Sohyun: I think we are able to be where we are right now because our popularity was not a roller coaster ride. No peak or low point in our career. Smoothing sailing. [Laughs.] Hyuna: We always had the tenacity to attempt something new every time out, and I think listeners appreciate that. We are not afraid to try something new, no matter how risky it may seem. People see the effort that we put in, and that’s what brought us to where we are now. Jiyoon: Our motto, “Not the best, but the only,” is the driving force and the motivation behind our success as a group. Korean groups are incredibly active, constantly releasing new singles and records, focusing also on solo releases, and 4minute is no exception, with your own releases and also Hyuna’s, 2Yoon’s, the Trouble Maker project, and more. What makes the "Crazy" comeback important or significant to you?
Hyuna: Each and every one of us put a lot of energy and effort into producing this one album. We wanted to really hit home, to our fans and to the general public, the true colors of 4Minute. Solo and unit projects are only a by-product of 4minute—a brand extension, you could say. What do each of you hope to do with your future music, as 4minute or otherwise?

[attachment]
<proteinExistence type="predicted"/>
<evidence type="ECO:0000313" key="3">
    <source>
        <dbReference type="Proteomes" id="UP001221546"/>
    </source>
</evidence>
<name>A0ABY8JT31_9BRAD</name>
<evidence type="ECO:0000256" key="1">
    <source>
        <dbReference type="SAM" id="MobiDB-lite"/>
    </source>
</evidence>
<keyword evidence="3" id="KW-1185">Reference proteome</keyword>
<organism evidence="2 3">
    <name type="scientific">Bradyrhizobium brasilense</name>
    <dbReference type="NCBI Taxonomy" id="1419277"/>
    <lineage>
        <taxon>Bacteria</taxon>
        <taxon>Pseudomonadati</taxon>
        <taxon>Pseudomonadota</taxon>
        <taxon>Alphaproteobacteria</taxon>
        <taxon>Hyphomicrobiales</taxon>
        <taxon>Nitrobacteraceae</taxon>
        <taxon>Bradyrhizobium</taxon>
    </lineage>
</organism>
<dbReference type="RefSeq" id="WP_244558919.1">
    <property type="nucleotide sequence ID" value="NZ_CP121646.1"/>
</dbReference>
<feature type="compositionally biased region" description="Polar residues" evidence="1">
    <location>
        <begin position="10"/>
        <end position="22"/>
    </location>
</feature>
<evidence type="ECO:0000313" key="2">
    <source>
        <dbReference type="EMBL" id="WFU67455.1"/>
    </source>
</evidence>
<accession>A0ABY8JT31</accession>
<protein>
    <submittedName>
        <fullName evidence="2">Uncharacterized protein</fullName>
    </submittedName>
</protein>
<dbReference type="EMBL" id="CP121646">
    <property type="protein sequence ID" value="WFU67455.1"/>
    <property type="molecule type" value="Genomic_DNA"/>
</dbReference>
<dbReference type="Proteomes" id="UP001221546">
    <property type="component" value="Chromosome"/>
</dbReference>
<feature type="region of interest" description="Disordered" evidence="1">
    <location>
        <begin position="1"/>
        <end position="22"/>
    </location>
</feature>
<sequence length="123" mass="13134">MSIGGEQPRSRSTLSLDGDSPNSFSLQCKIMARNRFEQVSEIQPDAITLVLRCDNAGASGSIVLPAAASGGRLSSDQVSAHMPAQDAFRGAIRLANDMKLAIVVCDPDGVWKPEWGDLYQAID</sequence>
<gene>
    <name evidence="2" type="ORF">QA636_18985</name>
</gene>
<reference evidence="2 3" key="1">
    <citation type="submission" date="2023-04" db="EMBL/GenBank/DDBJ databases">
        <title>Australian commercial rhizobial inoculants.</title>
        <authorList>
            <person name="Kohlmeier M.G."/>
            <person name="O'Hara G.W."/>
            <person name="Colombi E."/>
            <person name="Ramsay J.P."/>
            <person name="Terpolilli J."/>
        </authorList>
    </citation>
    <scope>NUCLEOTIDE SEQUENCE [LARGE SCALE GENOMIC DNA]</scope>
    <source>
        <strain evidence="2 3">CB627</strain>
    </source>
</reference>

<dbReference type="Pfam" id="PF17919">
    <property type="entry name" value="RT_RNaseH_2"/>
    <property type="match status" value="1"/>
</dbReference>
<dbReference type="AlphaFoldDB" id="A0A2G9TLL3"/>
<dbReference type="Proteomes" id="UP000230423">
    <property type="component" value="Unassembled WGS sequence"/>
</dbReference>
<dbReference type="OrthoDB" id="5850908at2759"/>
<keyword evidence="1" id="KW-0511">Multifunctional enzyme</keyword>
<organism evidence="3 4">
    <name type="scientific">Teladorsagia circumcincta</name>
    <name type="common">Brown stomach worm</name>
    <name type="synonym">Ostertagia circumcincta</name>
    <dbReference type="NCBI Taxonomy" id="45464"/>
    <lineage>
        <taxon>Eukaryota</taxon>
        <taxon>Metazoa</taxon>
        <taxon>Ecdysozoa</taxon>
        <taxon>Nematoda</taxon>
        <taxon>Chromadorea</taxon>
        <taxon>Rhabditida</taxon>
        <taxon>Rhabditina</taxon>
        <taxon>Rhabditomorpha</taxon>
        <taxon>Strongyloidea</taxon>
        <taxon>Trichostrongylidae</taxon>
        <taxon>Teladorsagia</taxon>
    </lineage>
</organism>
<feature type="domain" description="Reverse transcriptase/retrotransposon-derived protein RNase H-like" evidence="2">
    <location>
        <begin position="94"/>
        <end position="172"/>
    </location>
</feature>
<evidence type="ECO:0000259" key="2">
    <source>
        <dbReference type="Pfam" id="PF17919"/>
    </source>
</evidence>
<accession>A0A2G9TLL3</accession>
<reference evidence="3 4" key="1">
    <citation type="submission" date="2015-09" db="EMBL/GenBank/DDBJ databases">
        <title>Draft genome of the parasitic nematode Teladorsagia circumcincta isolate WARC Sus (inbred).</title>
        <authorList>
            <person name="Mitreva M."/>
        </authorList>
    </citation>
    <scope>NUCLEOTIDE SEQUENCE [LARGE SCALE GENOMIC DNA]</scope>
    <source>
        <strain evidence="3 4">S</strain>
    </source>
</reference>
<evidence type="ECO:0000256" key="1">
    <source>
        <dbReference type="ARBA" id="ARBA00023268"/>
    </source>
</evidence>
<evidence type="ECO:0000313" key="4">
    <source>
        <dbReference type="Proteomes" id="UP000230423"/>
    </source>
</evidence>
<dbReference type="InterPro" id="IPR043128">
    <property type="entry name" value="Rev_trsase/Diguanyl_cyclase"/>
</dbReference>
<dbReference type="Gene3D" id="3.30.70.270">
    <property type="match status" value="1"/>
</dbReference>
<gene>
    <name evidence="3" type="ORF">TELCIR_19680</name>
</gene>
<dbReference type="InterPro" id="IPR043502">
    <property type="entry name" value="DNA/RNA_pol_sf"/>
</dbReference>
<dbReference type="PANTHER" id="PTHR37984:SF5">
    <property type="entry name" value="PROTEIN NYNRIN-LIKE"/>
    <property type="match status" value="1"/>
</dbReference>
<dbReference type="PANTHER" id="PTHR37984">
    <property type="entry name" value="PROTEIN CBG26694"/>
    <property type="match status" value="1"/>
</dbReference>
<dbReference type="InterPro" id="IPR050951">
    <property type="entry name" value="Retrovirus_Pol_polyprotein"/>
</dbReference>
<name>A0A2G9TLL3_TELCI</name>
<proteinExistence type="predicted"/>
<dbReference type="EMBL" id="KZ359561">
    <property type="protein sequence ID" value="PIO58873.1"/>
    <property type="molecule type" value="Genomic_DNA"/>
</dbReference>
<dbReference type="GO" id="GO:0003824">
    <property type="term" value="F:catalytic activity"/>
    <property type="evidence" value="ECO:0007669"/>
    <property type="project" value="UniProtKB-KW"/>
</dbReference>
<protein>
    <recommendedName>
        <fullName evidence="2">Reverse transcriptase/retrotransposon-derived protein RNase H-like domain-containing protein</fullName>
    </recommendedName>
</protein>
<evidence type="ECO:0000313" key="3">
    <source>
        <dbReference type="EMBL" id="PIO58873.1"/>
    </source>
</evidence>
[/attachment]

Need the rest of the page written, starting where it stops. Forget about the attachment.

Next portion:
Jiyoon: We want to earn the “triple crown.” [This is when a group places first on the big three terrestrial channel music shows for a single song. After our interview, they did so with “Crazy.”] After that, we would like to hold concerts overseas, especially in the States. A personal goal for me, a longterm goal, is to own and manage my own hotel business. Gayoon: Billboard Top 100? We want to chart on the Top 100. Performing in the States, either at a concert or even appearing on a TV show, is definitely a goal of mine. Personally, I want to run a food truck selling Korean desserts in the States.

Hyuna: I don’t think too much about the future. I like to focus on the now. Jihyun: Giving it your best starting from small things will naturally bring bigger and better opportunities. International fans have been asking if they might get any chance to see 4minute again. Is there anything they can look forward to?
Sohyun: First, thank you so much for listening to our music. We hope to see you soon in person. Until then, please wait patiently as we will continue to prepare for opportunities to bring concerts to your home countries. Gayoon: Thank you for waiting for us. Jakob Dorof has a .